Speaking of which…
Keeping in mind our limited time, I wanted to take a quirk moment to chat with you about one of the most important thing to learn in storytelling. This can easily be a make-or-break thing. I’ve heard contest directors talk about it, agents talk about it, editors talk about it. They all see it constantly and it makes all of them roll their eyes.
I’ve got to know how to spell if I want to make it as a writer.
Well… As I’ve talked about once or thrice before, spellcheckers are pretty much idiots. They can tell me if a word’s spelled right, but they can’t tell me if it’s the right word. It’s the classic there, their, or they’re argument.
And that’s the vocabulary half of this. Some of the greatest computers out there are pretty bad when it comes to understanding grammar, which means it’s doubtful they’re always going to know which word I’m trying to use. Which means there’s a good chance it doesn’t’ actually know if this word is spelled right or not. Did I want thereor their? Only one of them’s correct, and if I don’t know which it’s supposed to be…
F’r example, check out this list. I’ve done this sort of thing before. These are all words people used in articles on fairly popular, journalistic websites (some news, some entertainment) pared up with the word they meant to use. I’m willing to bet all those articles were spellchecked and given a good thumbs up from the computer, but the writer didn’t know the difference. Or maybe their editor. Or maybe both of them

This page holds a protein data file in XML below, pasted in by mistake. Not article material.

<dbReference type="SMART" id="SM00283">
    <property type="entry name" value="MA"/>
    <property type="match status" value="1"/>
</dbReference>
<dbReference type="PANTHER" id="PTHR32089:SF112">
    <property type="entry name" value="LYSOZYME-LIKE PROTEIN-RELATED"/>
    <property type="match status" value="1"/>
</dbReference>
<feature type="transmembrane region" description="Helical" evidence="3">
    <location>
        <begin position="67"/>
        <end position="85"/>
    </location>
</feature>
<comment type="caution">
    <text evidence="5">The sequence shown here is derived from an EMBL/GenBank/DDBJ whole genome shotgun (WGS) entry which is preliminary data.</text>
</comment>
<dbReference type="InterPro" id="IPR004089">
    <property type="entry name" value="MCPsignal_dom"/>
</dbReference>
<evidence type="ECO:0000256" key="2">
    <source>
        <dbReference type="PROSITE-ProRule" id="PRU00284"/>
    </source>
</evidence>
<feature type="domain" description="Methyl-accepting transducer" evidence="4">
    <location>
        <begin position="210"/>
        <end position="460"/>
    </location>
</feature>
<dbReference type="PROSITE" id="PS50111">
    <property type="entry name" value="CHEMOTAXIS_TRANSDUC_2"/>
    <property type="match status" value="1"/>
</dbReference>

reign and rein
Now, a common defense I see for this a lot is that I don’t need to know. Spelling’s not that important, and it’s all just an arbitrary constrict, anyway. Readers will get my meaning from context. If I meant polls and I wrote poles, when it’s actually in a sentence people will still understand what I’m trying to say
Yeah. Yeah, they will. That’s why most readers and agents and editors will excuse a mistake or two. We’re all human. We make typos. We get a little tired and bleary-eyed during that line edit the day before a book’s due (not that I’ve ever done that…).
But, y’see, Timmy, if I don’t know how to spell, if I don’t know my vocabulary, if I’m just depending on the computer too do it all for me… I’m going to make more of these mistakes. More and more, the longer my manuscript is. Dozens, maybe hundreds of them.
And, yeah, we’ll all gloss over one or two points where we just need to get it from context. Maybe even three or four. But there hits a point—and it really isn’t that high—where we start to wonder if this person really knows what they’re doing. Again, how many times do you really want to here your doctor joke “Wow, what do you think thatdoes?”
I’m making a lot of really blatant, basic mistakes in just three or four pages.
It’s understandable that they’d shake their head, scoff, and say “oh, no, good sir. Not you. Not today.”
To put it another way, we’d understand if I got rejected over that kind of thing.
And I don’t want to see anybody here rejected over that kind of thing.
Next time, I want to talk about what you can do. Or, really, what your characters can do.
Until then, go write.